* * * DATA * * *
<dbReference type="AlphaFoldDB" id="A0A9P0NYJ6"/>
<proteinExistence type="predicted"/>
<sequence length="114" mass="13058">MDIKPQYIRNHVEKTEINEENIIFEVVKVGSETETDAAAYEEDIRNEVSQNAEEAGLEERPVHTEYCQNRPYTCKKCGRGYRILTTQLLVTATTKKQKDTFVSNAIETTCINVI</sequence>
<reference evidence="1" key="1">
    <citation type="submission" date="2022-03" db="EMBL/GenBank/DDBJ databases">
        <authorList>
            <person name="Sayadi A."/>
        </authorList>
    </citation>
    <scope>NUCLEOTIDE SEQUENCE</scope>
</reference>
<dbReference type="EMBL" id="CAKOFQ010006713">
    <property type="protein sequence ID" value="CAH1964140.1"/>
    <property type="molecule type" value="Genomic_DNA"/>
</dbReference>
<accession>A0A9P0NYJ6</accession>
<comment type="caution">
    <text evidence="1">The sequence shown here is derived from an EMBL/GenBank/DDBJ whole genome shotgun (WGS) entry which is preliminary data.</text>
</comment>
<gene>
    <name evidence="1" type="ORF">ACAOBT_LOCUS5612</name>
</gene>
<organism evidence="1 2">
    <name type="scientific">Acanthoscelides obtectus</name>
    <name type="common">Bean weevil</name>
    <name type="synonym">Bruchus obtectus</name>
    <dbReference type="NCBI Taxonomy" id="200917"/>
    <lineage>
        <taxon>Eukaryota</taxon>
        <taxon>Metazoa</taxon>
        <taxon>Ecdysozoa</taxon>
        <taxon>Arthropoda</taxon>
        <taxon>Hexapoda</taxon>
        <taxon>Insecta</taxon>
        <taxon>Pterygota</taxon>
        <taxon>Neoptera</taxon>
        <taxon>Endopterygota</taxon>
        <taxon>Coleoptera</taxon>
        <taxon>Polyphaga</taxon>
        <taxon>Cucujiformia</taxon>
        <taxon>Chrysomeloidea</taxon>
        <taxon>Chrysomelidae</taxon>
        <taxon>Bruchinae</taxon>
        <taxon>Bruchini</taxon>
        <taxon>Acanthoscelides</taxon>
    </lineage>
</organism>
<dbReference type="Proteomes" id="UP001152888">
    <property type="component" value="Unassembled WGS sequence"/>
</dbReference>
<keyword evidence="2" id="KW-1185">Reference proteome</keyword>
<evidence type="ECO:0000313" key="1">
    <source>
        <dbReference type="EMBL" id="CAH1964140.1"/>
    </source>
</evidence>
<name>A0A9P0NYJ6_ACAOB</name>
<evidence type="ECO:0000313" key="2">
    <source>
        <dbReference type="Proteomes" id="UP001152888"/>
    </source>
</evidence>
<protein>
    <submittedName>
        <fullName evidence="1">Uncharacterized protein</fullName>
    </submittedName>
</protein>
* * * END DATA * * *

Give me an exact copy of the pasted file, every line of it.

<dbReference type="AlphaFoldDB" id="A0A9P0NYJ6"/>
<proteinExistence type="predicted"/>
<sequence length="114" mass="13058">MDIKPQYIRNHVEKTEINEENIIFEVVKVGSETETDAAAYEEDIRNEVSQNAEEAGLEERPVHTEYCQNRPYTCKKCGRGYRILTTQLLVTATTKKQKDTFVSNAIETTCINVI</sequence>
<reference evidence="1" key="1">
    <citation type="submission" date="2022-03" db="EMBL/GenBank/DDBJ databases">
        <authorList>
            <person name="Sayadi A."/>
        </authorList>
    </citation>
    <scope>NUCLEOTIDE SEQUENCE</scope>
</reference>
<dbReference type="EMBL" id="CAKOFQ010006713">
    <property type="protein sequence ID" value="CAH1964140.1"/>
    <property type="molecule type" value="Genomic_DNA"/>
</dbReference>
<accession>A0A9P0NYJ6</accession>
<comment type="caution">
    <text evidence="1">The sequence shown here is derived from an EMBL/GenBank/DDBJ whole genome shotgun (WGS) entry which is preliminary data.</text>
</comment>
<gene>
    <name evidence="1" type="ORF">ACAOBT_LOCUS5612</name>
</gene>
<organism evidence="1 2">
    <name type="scientific">Acanthoscelides obtectus</name>
    <name type="common">Bean weevil</name>
    <name type="synonym">Bruchus obtectus</name>
    <dbReference type="NCBI Taxonomy" id="200917"/>
    <lineage>
        <taxon>Eukaryota</taxon>
        <taxon>Metazoa</taxon>
        <taxon>Ecdysozoa</taxon>
        <taxon>Arthropoda</taxon>
        <taxon>Hexapoda</taxon>
        <taxon>Insecta</taxon>
        <taxon>Pterygota</taxon>
        <taxon>Neoptera</taxon>
        <taxon>Endopterygota</taxon>
        <taxon>Coleoptera</taxon>
        <taxon>Polyphaga</taxon>
        <taxon>Cucujiformia</taxon>
        <taxon>Chrysomeloidea</taxon>
        <taxon>Chrysomelidae</taxon>
        <taxon>Bruchinae</taxon>
        <taxon>Bruchini</taxon>
        <taxon>Acanthoscelides</taxon>
    </lineage>
</organism>
<dbReference type="Proteomes" id="UP001152888">
    <property type="component" value="Unassembled WGS sequence"/>
</dbReference>
<keyword evidence="2" id="KW-1185">Reference proteome</keyword>
<evidence type="ECO:0000313" key="1">
    <source>
        <dbReference type="EMBL" id="CAH1964140.1"/>
    </source>
</evidence>
<name>A0A9P0NYJ6_ACAOB</name>
<evidence type="ECO:0000313" key="2">
    <source>
        <dbReference type="Proteomes" id="UP001152888"/>
    </source>
</evidence>
<protein>
    <submittedName>
        <fullName evidence="1">Uncharacterized protein</fullName>
    </submittedName>
</protein>